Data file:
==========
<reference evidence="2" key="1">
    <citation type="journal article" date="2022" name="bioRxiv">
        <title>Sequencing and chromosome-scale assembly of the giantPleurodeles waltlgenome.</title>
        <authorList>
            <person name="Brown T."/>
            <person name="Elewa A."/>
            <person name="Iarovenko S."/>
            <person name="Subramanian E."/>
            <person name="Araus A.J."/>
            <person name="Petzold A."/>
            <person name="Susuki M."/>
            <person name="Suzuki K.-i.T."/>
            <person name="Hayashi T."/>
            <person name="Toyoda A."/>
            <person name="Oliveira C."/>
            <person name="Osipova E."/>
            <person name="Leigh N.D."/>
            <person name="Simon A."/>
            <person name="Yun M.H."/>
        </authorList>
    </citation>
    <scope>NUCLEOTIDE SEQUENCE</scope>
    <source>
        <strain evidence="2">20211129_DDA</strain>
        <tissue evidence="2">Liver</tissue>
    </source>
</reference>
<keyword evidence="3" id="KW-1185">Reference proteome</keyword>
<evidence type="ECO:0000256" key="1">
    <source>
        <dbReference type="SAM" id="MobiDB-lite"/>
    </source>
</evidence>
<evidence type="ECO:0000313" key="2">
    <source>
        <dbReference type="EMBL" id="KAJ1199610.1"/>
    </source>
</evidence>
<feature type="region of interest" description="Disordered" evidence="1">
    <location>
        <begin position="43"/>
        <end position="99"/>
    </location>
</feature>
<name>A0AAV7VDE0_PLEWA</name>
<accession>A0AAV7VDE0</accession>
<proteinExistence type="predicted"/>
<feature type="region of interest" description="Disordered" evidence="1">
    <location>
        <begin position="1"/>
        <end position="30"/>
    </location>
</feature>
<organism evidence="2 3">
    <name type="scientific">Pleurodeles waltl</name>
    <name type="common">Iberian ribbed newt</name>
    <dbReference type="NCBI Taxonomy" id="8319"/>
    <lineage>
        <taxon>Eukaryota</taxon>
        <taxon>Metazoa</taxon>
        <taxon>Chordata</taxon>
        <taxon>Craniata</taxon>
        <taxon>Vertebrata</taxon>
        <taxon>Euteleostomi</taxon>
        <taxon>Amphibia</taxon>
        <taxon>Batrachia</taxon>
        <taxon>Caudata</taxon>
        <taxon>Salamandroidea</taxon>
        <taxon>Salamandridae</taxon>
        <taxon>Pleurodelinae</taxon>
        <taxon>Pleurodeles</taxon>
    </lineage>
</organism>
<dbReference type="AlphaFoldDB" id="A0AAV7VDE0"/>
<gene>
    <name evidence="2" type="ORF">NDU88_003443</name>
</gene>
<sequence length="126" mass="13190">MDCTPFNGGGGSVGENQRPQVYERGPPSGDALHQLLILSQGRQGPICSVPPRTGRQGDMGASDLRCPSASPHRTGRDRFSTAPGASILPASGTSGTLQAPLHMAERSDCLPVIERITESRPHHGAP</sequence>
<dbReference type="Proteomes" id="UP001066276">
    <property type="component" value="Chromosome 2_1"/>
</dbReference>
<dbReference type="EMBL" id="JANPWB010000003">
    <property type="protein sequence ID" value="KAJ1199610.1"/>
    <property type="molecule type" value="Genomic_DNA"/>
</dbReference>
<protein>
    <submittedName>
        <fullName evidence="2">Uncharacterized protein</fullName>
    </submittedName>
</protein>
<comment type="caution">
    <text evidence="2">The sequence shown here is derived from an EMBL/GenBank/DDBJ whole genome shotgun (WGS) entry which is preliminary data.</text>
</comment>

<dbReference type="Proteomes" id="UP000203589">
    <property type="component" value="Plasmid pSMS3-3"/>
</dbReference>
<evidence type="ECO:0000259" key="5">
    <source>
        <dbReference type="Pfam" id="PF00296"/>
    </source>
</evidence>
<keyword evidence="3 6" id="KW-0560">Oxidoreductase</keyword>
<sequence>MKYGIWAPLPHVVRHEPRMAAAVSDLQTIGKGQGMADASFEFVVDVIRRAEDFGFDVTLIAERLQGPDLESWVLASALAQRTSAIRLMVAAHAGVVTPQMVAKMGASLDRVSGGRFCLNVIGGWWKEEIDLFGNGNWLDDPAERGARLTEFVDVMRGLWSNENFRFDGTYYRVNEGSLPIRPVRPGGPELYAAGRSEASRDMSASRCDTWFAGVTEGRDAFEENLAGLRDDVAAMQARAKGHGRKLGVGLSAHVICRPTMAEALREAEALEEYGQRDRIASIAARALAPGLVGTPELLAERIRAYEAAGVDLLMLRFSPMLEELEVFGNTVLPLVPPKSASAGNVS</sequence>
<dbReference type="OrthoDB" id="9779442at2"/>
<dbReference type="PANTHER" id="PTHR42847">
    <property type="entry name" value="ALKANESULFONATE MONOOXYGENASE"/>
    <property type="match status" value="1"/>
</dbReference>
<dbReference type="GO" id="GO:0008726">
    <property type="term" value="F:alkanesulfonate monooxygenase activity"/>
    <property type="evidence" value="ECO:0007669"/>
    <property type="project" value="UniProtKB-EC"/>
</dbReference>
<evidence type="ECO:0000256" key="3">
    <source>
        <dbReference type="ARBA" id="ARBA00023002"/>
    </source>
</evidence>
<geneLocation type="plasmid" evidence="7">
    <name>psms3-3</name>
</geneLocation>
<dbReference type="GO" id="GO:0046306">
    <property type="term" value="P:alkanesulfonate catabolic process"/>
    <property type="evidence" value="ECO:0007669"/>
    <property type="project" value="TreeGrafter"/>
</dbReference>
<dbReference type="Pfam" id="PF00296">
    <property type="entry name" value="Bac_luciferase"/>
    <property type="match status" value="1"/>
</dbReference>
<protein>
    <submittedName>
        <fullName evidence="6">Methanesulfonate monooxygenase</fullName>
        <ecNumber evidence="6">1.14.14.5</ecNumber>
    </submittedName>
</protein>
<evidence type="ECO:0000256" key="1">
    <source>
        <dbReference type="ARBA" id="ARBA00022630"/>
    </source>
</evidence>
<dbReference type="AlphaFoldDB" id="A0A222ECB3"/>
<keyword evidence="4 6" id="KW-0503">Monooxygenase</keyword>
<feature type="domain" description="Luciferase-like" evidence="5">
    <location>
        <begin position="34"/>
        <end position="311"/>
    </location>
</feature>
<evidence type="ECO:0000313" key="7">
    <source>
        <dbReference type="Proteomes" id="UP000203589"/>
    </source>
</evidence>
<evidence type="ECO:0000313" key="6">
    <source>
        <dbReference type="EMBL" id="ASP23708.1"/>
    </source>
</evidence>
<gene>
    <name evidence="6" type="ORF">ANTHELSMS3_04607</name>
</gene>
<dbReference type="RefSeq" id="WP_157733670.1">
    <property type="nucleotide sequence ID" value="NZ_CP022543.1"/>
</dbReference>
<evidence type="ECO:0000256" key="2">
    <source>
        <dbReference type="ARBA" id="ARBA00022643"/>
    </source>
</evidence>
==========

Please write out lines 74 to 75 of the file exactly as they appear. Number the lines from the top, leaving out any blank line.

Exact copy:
<dbReference type="AlphaFoldDB" id="A0AAV7VDE0"/>
<gene>